The Weightless SIG has released the first software development kit (SDK) for low-power wide-area networks (LPWAN) based on the Weightless-N wireless standard for Internet of Things (IoT) and M2M technologies. Earlier this year, the Weightless-N standard was introduced to support one-way communications between IoT terminals and base stations at low data rates.
The development kit provides a complete environment for developers to integrate LPWAN wireless connectivity into low-power IoT devices. Incorporating an ARM Cortex-M3 microcontroller with 128 Kbytes of flash memory, the SDK includes a desktop base station that imitates the functionality of a commercial-grade base station, a base-station antenna, module antenna, and full set of cabling. It also features an end-product module, which is mounted on a development board with external connections. Weightless SIG also includes software tools Simplicity Studio and a GNU C Compiler (GCC).
The Weightless-N network architecture operates over ultra-narrowband frequencies to increase signal propagation to almost 5 kilometers in urban environments. Weightless-N networks are typically deployed in the sub-GHz spectrum, occupying the industrial, scientific, and medical (ISM) bands. The standard employs a differential binary-phase shift-keying (DBPSK) digital-modulation scheme, while using a frequency-hopping algorithm to mitigate interference and bolster security.
The Weightless SIG has developed other wireless standards for low-power IoT and M2M devices. In August, the organization released the Weightless-P open standard, targeting bidirectional communications for terminals in the Industrial IoT (IIoT). Based on technology from M2Communication (M2COMM), it operates in the sub-GHz spectrum using FDMA/TDMA modulation in 12.5 KHz narrowband channels. On the other hand, the SIG’s Weightless-W standard is designed to operate in the television “white space” spectrum.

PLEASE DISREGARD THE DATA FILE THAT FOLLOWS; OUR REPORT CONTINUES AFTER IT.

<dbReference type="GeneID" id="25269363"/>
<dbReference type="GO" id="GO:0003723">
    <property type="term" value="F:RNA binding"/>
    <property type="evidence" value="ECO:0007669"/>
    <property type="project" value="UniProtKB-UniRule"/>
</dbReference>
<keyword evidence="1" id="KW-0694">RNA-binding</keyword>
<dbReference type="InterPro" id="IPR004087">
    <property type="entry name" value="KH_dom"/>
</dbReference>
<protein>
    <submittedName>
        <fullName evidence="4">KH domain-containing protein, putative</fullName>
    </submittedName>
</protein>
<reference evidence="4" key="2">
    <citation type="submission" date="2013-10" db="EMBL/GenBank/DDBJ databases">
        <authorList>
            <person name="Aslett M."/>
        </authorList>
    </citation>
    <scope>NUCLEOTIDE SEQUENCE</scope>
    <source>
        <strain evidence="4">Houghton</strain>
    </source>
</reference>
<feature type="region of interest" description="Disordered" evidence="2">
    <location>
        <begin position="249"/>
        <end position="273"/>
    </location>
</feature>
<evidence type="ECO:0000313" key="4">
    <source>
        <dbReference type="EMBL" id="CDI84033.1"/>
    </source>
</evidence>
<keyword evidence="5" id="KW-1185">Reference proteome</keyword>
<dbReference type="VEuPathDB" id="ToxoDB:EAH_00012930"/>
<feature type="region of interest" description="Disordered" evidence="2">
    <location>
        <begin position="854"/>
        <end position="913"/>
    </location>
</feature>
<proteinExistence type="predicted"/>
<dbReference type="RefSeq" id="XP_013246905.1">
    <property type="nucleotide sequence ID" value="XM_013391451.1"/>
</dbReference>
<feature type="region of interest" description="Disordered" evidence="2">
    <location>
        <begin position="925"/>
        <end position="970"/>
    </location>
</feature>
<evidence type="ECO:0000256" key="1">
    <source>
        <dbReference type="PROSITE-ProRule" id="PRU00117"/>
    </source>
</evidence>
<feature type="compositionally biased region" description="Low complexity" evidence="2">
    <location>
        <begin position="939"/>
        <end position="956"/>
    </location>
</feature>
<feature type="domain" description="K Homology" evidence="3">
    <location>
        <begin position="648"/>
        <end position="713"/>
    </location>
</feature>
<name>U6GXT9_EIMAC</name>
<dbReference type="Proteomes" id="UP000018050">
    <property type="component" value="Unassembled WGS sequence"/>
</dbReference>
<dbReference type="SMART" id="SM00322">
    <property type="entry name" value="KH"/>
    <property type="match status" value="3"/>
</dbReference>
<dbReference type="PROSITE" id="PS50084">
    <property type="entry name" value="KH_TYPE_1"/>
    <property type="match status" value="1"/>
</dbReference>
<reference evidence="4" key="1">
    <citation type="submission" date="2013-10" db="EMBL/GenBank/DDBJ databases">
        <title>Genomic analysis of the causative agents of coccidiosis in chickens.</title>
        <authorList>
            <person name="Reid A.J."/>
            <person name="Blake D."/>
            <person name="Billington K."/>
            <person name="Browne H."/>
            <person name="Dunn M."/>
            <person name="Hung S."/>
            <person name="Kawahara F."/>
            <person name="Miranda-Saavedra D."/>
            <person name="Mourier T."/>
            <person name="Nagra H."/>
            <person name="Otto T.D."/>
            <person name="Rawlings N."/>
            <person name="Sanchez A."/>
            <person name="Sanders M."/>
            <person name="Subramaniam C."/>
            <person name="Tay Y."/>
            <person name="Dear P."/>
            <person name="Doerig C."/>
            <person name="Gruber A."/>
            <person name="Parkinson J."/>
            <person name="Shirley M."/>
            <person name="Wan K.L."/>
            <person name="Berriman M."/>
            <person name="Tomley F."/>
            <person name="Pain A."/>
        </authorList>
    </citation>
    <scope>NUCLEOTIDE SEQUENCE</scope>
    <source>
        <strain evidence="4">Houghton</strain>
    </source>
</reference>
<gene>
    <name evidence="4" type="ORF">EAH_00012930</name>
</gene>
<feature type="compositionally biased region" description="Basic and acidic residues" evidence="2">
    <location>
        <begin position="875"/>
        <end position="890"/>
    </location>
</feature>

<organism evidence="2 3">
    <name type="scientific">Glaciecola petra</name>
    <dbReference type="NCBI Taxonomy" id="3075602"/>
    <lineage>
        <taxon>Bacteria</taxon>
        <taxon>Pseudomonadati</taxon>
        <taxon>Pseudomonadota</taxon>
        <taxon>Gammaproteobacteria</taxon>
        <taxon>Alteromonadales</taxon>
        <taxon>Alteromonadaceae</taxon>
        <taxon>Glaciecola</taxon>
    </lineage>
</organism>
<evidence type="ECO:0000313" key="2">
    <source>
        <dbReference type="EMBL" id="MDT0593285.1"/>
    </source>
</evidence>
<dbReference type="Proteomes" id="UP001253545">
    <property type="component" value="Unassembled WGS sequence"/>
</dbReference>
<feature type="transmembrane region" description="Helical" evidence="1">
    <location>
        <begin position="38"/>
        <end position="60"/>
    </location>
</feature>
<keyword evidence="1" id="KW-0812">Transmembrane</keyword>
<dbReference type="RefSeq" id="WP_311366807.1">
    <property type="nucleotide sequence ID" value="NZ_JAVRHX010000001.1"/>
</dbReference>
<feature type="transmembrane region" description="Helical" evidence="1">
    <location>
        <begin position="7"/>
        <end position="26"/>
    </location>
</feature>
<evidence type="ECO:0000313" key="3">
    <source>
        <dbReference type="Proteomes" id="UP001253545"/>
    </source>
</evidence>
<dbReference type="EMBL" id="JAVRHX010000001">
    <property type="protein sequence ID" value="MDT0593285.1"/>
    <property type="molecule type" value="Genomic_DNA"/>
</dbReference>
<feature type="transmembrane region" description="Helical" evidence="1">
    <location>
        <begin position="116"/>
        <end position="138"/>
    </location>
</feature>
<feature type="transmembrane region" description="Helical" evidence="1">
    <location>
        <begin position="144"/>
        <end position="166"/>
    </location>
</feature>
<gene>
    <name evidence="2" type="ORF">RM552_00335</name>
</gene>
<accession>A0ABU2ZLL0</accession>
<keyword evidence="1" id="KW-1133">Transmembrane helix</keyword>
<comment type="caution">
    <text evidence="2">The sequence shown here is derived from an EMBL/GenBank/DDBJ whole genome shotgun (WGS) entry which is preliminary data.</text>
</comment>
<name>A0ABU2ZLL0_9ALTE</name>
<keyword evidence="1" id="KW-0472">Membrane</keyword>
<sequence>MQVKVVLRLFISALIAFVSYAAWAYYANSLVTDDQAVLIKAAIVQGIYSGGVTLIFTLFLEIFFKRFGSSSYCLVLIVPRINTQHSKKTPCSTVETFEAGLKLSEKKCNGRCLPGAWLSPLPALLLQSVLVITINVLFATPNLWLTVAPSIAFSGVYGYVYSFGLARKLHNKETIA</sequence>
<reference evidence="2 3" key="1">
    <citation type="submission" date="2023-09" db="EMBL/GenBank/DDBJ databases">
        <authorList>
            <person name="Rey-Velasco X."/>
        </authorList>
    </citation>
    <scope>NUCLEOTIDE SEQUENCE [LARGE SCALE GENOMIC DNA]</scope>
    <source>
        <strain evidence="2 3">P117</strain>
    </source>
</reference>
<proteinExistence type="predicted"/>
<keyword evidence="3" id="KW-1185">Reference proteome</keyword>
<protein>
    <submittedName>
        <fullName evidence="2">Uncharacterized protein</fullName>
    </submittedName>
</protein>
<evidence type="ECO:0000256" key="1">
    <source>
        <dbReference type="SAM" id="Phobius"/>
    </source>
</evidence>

The tendency for IoT is a large number of devices that transmit small amounts of data to the same access point, according to Fabien Petitgrand, a technical staff member at M2COMM, in a presentation at last year’s ARM Tech Symposia. He cites low-power, low-cost, and highly reliable connections as the main requirements for these ultra-large networks. In the presentation, he stressed that cellular networks are not suited to these parameters. The Wi-Fi spectrum is overcrowded, mesh networks can not scale efficiently, and both consume too much power.
Following these trends, the Weightless SIG has taken the stance that a wide area of network coverage is more important to IoT and M2M communications than high data rates. While local area networks (WLANs) are expected to have a critical role in the IoT ecosystem, the SIG states that the “islands of coverage” provided by these short-range networks are not suitable for many IoT deployments. These include IoT networks geared for the industrial, healthcare, smart grid, and automotive fields—all of these applications will depend on large numbers of remote, battery-powered sensors.
The low frequency signals used by the Weightless-N standard satisfy the low-power requirement for IoT networks. With low frequency signals, network operators are able to design smaller, lower-power, and lower-cost antennas. This is especially important for IoT and M2M terminals, in which most of the functionality is handed off to the LPWAN network, according to the Weightless SIG. The organization’s website states that terminals operating with the Weightless-N standard can have a 10-year battery life from an AA-size battery.
The SDK is available at cost through NWave Technologies. However, the Weightless SIG is making a limited number of the development kits available to its members at no cost. Development kits for the Weightless-P open standard, which is geared specifically to IIoT networks, are scheduled to be released in the first quarter of 2016.